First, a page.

DOH Introduces New Tracking Website
Any New Yorker can now monitor the city's environmental conditions and certain health conditions, with a few clicks of the mouse. The Health Department's new Environmental Public Health Tracking Portal - available at http://nyc.gov/health/ tracking - provides continually updated information on everything from air quality and housing quality to pest levels and pesticide use. The effort was funded by the federal Centers for Disease Con - trol and Prevention (CDC).
"Until now, it has been hard to compare environmental health conditions across the city's many neighborhoods," said Daniel Kass, the Health Depart - ment's acting deputy commissioner for environmental health. "Now anyone can track issues of concern - for a neighborhood, a borough or the whole of New York City."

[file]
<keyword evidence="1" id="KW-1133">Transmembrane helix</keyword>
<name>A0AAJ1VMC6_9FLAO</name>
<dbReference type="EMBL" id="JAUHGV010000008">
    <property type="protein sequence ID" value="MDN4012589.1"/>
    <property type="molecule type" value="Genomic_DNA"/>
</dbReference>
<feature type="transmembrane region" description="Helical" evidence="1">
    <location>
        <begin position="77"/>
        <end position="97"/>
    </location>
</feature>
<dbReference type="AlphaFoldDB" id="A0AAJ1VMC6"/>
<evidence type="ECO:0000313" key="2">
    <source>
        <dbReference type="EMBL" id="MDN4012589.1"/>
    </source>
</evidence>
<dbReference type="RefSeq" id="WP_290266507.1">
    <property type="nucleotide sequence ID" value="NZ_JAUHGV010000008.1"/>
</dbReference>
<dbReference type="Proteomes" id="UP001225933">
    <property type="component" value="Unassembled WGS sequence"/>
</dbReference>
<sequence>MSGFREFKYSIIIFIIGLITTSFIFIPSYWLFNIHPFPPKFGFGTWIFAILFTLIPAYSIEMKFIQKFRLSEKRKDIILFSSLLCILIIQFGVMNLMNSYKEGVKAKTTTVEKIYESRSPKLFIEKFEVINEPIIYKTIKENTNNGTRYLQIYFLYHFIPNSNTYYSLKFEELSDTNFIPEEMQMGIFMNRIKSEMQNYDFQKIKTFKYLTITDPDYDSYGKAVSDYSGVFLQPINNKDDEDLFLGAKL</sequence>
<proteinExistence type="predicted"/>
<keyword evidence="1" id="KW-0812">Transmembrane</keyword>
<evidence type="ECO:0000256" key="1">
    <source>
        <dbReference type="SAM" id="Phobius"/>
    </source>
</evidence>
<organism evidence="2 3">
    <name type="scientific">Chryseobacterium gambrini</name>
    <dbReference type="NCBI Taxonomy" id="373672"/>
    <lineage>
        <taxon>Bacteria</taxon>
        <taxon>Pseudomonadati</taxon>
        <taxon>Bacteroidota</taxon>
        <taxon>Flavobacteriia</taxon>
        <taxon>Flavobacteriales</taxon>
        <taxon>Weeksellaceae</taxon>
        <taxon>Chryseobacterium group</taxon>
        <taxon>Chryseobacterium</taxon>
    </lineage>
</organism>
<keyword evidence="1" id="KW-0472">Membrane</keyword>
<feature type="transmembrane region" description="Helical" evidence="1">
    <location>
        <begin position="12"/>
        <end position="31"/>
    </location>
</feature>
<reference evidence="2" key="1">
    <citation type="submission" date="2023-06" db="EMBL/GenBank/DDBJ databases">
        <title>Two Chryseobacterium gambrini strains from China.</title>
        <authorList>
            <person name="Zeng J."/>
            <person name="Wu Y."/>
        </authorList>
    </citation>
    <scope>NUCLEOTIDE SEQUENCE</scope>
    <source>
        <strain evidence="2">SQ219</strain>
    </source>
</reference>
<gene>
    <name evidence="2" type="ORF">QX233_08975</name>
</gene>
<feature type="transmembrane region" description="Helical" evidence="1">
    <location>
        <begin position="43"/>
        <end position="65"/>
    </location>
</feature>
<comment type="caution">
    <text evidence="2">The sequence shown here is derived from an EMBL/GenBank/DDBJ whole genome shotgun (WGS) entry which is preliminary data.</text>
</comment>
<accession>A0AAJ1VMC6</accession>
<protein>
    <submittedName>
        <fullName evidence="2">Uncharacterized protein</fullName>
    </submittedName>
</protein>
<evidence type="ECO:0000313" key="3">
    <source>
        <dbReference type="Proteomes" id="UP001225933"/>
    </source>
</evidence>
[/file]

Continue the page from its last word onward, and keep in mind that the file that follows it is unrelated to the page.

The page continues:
The portal offers various ways to explore environmental health data. Users can, for example, see pesticide use by neighborhood, or view how closely related childhood asthma hospitalizations are with exposure to second hand cigarette smoke in the home.
The portal can also highlight citywide trends, such as the number of days on which air-quality advisories have been issued for general or special populations. Here are some of the tasks the portal makes possible: • Mapping environmental health indicators
by neighborhood • Plotting associations between selected
indicators • Creating custom data tables • Charting trends over time • Exploring environmental health differences
by average neighborhood
income • Creating neighborhood-at-a-glance
summary reports • Exploring associations between
environmental health indicators and individual characteristics, such as
age or sex
For more information about the En - vironmental Public Health Tracking Portal, visit http://nyc.gov/health/ track ing.